JavaScript - - By Ashraff Hathibelagal

Getting Started With Vue.js

5th December, 2016: This tutorial covers Vue.js 1.x. If you’re looking for Vue 2 content, see here: Getting up and Running with the Vue.js 2.0 Framework.

21st July, 2016: Article has been updated to cover Vue.js 1.0.x, and a section on components added.

Vue.js is a JavaScript library that helps you build web applications using the the MVVM (Model-View-ViewModel) architectural pattern. At first glance, it might seem quite similar to AngularJS, but once you start working with it you’ll quickly realize that Vue.js is not only much simpler and easier to learn, but also more flexible.

In this introductory tutorial, I’ll teach you the basic concepts of Vue.js, and give a complete overview of its most important features.

Vue.js 1.0.x has a few syntax changes that are not compatible with Vue.js 0.12.x. If you have experience using those early versions, you might have already noticed some of the changes in this tutorial. You can get an overview of all the changes here: What’s New in Vue.js 1.0

Adding Vue.js to Your Page

Though you can get the latest release of Vue.js from GitHub, you might find it easier to load it from a CDN:

<script src="https://cdnjs.cloudflare.com/ajax/libs/vue/1.0.26/vue.min.js">
</script>

Creating a View-Model

In Vue.js, view-models are created using the Vue class. If you are wondering what a view-model is, you can think of it as an object that makes it very easy for you to display your model’s data inside a view (you can treat any object literal as a model, and any HTML UI element as a view).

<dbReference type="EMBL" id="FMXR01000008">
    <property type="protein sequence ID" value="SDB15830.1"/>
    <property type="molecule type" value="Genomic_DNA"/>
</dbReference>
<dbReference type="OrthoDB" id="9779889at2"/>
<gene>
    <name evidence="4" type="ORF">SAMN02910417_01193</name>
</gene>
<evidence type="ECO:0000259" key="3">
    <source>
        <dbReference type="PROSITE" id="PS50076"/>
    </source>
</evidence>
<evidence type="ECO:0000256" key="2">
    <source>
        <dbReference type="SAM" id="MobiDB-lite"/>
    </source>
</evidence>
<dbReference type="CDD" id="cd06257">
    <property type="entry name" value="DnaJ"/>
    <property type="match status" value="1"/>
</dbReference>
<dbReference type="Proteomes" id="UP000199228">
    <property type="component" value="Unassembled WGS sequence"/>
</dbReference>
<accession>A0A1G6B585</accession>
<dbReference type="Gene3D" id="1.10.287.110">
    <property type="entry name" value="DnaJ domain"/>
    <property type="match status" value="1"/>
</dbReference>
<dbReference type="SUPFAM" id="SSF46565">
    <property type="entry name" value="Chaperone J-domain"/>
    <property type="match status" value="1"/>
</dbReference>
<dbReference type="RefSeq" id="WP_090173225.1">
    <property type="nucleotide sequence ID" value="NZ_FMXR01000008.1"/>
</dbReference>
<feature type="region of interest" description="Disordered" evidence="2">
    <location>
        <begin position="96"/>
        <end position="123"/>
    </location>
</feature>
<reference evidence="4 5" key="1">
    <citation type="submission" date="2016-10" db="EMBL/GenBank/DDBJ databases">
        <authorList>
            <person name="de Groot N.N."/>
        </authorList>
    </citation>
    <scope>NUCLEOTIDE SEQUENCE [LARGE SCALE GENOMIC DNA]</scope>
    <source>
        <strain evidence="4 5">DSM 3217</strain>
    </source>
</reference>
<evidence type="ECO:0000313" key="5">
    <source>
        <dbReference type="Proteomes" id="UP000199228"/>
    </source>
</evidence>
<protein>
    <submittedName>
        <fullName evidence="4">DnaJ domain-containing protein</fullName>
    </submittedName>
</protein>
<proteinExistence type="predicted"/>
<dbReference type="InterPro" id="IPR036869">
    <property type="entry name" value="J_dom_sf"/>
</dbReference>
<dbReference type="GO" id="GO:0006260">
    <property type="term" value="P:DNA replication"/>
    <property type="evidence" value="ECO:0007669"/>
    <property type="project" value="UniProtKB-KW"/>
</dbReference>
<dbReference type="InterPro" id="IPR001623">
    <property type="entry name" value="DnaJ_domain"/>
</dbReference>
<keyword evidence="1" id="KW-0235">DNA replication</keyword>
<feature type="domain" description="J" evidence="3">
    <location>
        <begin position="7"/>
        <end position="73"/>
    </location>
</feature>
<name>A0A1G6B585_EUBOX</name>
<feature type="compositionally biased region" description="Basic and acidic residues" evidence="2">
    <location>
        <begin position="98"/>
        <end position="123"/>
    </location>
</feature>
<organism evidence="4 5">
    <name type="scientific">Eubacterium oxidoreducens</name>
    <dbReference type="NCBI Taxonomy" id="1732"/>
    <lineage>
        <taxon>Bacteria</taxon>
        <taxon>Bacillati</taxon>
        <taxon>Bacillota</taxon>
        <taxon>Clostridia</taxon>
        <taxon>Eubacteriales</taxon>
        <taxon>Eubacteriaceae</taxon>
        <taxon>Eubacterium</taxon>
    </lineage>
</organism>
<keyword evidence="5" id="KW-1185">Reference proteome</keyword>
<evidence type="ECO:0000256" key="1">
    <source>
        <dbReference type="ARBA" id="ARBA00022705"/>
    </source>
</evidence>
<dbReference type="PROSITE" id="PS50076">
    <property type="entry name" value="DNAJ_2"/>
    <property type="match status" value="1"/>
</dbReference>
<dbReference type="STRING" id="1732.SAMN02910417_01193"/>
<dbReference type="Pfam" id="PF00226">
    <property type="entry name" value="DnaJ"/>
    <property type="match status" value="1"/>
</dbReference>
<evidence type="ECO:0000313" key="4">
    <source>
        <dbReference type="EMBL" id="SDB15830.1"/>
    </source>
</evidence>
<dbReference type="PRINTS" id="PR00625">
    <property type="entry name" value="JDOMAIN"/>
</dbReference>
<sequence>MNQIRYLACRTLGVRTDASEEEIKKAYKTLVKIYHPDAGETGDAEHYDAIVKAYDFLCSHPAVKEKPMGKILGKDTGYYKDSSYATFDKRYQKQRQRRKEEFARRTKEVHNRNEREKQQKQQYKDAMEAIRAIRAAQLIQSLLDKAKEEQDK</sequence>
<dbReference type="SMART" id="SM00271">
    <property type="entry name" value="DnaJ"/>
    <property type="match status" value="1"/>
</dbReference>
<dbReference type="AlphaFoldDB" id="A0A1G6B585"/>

To see how a view-model works, let’s start by creating a view. An empty <div> will do for now:

<div id="my_view">
</div>

And here’s an object literal which will be our model. As it deals with JavaScript code, make sure you create it inside a <script> tag, or in a separate JS file.

var myModel = {
  name: "Ashley",
  age: 24
};

Now that we have a view and a model, it’s time to create a view-model (a Vue instance) that binds both together:

var myViewModel = new Vue({
  el: '#my_view',
  data: myModel
});

As you can see, the el property points to the view (you can use any CSS selector here), and the data property points to the model. Our view-model is now ready to be used.

To display your model’s data inside the view, you should use mustache-style bindings. For example, to display the age property of your model you would add the string {{ age }} inside your view. The following code snippet uses both the properties of the model:

<div id="my_view">
  {{ name }} is {{ age }} years old.
  <!-- Evaluated to "Ashley is 24 years old" -->
</div>

Any changes you make to your model will be instantly visible in the view.

Creating Two-Way Bindings

The mustache-style binding we used in the previous example is a one-way binding. This means that it can only show the data of the model, not modify it. If you want to allow the view to edit the model you should create a two-way binding instead, using the v-model directive.